Seven candidate were competing for three seats on the Westonka school board this year, and on Nov. 2 voters backed all three incumbents for another 4 years.

Brian Carlson, Loren Davis and Gary Wollner succeeded in their reelection bids by nearly a 300-vote margin and during a fraught election that saw more candidates on the ballot than any Westonka school board election had in the past 10 years.

Wollner secured 1,372 votes (18.65 percent). Carlson received 1,365 votes (18.55 percent) and Davis received 1,319 votes (17.93 percent). Also on the ballot this year were Rachael Myers (1,060 votes or 14.41 percent), Gregory Snyder (1,055 votes or 14.34 percent), Kathleen Olesinski (820 votes or 11.15 percent) and Katie Holt (344 votes or 4.68 percent).

“I would like to sincerely thank all of those who came out to vote and who supported me and the other candidates during this past election,” said Carlson. “I’m honored and humbled by all of the positive support I received throughout the entire process. I’m also very proud of the engagement and commitment our community has to ensuring our kids have a successful education.”

Commented Daivs, “I am honored and humbled by the support I received in this recent election, by the trust and confidence that members of the Westonka district and community continue to have in me, and by the opportunity I have been given to continue serving our students, our staff, our schools, and community as a member of the Westonka School Board.”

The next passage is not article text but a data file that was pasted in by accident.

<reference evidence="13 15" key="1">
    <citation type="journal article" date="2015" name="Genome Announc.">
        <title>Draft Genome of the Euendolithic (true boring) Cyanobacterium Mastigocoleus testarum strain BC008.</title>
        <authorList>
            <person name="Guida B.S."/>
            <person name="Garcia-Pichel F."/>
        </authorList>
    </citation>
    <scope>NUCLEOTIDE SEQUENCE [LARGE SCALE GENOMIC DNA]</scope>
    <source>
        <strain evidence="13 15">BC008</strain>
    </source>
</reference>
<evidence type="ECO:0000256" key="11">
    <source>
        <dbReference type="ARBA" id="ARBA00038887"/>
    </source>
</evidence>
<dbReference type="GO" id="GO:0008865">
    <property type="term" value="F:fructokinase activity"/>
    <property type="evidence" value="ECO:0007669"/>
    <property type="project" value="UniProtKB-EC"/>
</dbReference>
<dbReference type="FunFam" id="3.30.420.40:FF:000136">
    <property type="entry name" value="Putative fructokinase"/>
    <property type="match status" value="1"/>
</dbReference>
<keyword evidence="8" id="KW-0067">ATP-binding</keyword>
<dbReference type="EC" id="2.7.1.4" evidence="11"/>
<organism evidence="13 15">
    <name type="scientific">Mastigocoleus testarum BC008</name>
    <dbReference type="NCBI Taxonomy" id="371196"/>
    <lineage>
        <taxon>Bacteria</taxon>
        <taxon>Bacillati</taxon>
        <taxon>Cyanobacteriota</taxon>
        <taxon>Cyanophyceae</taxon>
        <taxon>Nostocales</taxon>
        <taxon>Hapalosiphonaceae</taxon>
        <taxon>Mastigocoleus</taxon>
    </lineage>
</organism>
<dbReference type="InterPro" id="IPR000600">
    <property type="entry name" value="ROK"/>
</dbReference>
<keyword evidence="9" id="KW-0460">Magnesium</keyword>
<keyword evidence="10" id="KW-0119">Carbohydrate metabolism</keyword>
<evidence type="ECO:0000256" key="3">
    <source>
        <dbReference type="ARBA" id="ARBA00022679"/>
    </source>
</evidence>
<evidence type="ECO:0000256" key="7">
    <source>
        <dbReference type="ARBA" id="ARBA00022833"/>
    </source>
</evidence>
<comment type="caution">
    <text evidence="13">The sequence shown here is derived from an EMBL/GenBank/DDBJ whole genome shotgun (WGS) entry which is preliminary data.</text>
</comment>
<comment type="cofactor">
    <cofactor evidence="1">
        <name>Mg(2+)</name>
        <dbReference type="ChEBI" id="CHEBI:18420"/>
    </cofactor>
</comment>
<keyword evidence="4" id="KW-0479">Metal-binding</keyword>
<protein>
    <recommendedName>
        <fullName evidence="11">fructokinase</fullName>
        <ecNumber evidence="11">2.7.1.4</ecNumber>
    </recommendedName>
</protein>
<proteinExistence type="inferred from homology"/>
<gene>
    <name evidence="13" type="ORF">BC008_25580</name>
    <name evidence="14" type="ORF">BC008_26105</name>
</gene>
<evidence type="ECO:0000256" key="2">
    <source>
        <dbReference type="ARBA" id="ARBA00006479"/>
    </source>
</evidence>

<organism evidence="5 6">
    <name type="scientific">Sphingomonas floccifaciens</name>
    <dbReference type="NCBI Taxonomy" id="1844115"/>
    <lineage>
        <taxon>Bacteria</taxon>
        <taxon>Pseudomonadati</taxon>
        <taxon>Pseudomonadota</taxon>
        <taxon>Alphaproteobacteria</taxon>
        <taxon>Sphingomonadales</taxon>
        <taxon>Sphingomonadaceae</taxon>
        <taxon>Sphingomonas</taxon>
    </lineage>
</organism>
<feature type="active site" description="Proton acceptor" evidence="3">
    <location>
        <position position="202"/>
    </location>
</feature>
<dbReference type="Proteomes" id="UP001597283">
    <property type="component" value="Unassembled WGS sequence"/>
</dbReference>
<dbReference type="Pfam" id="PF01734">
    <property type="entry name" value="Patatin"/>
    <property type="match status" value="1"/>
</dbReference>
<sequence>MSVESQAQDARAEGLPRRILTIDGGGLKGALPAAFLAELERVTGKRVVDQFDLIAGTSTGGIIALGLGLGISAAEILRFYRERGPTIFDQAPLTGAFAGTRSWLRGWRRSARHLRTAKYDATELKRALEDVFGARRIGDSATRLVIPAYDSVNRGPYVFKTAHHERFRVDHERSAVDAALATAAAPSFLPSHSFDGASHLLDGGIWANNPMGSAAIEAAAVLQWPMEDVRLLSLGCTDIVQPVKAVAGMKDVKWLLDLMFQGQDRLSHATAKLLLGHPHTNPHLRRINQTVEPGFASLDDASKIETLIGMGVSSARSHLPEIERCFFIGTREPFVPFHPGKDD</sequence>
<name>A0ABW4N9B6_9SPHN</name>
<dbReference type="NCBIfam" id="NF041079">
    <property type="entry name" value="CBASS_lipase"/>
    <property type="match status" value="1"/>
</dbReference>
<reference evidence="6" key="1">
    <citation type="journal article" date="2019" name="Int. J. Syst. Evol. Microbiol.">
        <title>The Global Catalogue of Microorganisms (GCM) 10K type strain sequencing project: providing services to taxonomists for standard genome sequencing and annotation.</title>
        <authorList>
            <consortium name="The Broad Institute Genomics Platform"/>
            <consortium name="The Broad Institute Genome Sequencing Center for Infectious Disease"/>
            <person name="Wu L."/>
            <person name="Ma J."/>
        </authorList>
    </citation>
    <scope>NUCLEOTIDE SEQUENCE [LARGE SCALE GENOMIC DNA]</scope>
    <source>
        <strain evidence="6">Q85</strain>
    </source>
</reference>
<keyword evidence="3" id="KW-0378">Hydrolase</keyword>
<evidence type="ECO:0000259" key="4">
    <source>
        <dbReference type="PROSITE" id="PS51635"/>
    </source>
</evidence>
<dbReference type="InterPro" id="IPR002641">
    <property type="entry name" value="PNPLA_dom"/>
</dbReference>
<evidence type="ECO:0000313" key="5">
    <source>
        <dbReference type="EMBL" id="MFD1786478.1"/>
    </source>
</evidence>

Wollner, who has served 12 years on the school board, said his reelection was “a relief” and that this year “it was a unique election” but that he felt pride in living in an area with people who have a lot of passion for the decisions made by the school board.

The last time that Westonka saw so many candidates running was in 2011 when the board was marked by years divisiveness. This year’s polarized views on the district’s COVID-19 response played into the election as routine board meetings gave way to heated public comment periods. A September candidate forum hosted by the League of Women Voters had also shown the divided views that those running held on this issue.

“It’s easy to get caught up in the negativity and false information, and I stayed away from that, which I think I came out better for it,” Wollner said on the day after the election.

Wollner commented generally on the one-topic nature of this year’s election and emphasized that serving on the board extends beyond what one election cycle brings to the surface. “I hope we can get by that and hopefully things will settle down a bit,” he said. “Over the last decade it has been a school board that, maybe we don’t always agree, but we talk it through and are able to work toward a positive outcome.”

Said Carlson, “It’s clear that we may not all agree with every decision, but it is also clear that we all only want what’s best for our children’s education.”

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